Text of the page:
Various apprehensions that are becoming increasingly problematic as time passes regarding the doubtful airport security systems include invasion of privacy and religious laws, discrimination and prejudices, as well as ineffectiveness of full-body scanners. It is extremely important for the public citizens across the world to act towards bringing a much safer security system that is capable of accommodating the various respected religions internationally without the process of determining whose security should or should not be intensified based on their ethnic background and race.
It is also important for everyone to acknowledge that it is just as important to defend ones rights and beliefs as it is to protect an airline flight without physically or religiously violating an individual’s space. This is why it is an excellent idea to create a universal security system that is convenient in use, unbiased and respected of physical and religious liberty. It is the responsibility of every person to contribute towards the creation of a precious and needed system that potentially holds the lives of many as it will largely donate towards the prevention of terrorism.
With the rapid developing technology witnessed in the past decade, there is absolutely no excuse to live without a safety scheme most needed around the world. Not only should this worldwide security system be used for the isolated purpose of airport safety, but should also be utilized at public locations such as theme parks, subway and bus terminals and sea ports as well. This way every country, city, and community across the world will be satisfied and secure of any danger and risk.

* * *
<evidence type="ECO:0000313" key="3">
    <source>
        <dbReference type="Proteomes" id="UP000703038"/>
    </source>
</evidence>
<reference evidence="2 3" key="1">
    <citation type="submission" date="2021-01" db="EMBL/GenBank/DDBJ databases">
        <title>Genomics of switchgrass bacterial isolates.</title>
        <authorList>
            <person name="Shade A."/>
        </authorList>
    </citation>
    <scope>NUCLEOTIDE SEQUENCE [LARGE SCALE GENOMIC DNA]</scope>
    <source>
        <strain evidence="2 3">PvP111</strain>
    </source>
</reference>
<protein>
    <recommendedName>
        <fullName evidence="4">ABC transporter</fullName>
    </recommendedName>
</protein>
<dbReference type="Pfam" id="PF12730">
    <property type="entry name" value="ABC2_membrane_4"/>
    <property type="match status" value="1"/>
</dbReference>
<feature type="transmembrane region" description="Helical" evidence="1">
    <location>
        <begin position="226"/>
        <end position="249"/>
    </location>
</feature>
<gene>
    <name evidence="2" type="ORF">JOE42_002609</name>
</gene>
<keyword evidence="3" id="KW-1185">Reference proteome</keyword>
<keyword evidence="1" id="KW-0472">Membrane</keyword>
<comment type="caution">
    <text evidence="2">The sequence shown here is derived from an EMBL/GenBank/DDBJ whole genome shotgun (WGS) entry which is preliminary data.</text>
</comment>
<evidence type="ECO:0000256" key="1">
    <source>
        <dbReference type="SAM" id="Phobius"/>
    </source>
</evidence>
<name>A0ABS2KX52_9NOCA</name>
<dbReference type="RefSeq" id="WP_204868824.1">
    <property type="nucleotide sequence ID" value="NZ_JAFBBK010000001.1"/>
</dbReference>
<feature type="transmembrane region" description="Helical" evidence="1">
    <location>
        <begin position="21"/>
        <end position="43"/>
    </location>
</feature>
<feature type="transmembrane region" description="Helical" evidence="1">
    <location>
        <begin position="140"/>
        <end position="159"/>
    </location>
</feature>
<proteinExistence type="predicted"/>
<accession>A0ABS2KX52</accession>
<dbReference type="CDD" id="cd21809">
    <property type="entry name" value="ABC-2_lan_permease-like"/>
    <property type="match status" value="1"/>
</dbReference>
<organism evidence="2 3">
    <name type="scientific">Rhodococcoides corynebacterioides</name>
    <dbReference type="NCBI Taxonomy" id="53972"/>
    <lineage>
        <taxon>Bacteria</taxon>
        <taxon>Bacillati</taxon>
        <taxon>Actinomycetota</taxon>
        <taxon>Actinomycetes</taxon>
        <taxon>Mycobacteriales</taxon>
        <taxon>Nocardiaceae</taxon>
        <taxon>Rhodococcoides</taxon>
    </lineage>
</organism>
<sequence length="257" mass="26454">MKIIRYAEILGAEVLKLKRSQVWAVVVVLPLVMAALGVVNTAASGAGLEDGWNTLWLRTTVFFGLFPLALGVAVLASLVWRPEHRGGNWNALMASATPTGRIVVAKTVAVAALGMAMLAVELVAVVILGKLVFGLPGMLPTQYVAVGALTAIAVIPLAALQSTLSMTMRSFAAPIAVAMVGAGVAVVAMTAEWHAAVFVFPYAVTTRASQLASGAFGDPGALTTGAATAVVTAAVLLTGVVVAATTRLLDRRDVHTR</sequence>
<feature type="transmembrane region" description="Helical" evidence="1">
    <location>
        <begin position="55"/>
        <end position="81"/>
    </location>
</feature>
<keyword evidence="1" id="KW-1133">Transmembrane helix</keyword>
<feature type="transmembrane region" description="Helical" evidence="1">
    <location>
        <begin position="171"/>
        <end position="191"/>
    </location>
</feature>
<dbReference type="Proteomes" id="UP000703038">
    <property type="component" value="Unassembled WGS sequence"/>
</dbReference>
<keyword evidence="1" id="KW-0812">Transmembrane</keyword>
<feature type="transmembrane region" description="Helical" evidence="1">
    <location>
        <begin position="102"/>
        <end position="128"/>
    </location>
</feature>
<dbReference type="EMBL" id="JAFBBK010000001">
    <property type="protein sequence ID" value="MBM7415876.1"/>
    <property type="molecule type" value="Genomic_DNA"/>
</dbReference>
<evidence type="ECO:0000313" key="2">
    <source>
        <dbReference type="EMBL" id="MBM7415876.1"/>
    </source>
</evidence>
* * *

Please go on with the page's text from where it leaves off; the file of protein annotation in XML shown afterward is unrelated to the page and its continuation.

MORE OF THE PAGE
Since our current security structure clearly cannot handle the situations faced today, a more effective method of security will serve its purpose to protect every valuable individual globally. References Gulli, C. (2010). The scary truth about airport security. Maclean’s (2), 18. Retrieved February 02, 2010, from ProQuest database. Higgins, M. (2010). Security ahead? pack patience:[travel desk]. New York Times, p. TR. 3. Retrieved March 14, 2010, from ProQuest database. Kelly, C. 2009, December 30). The ‘Israelification’ of airports: high security, little bother. The Star. Retrieved March 15, 2010, from http://www. thestar. com/ Lipton, E. (2010). Strict airport screening to remain for citizens of 14 nations; [foreign desk]. New York Times, p. A. 3. Retrieved February 16, 2010, from ProQuest database. MacLeod, J. (2010). Full-body scans ok to save lives, rabbis say. Canadian Jewish News, p. 3,15. Retrieved March 14, 2010, from ProQuest database.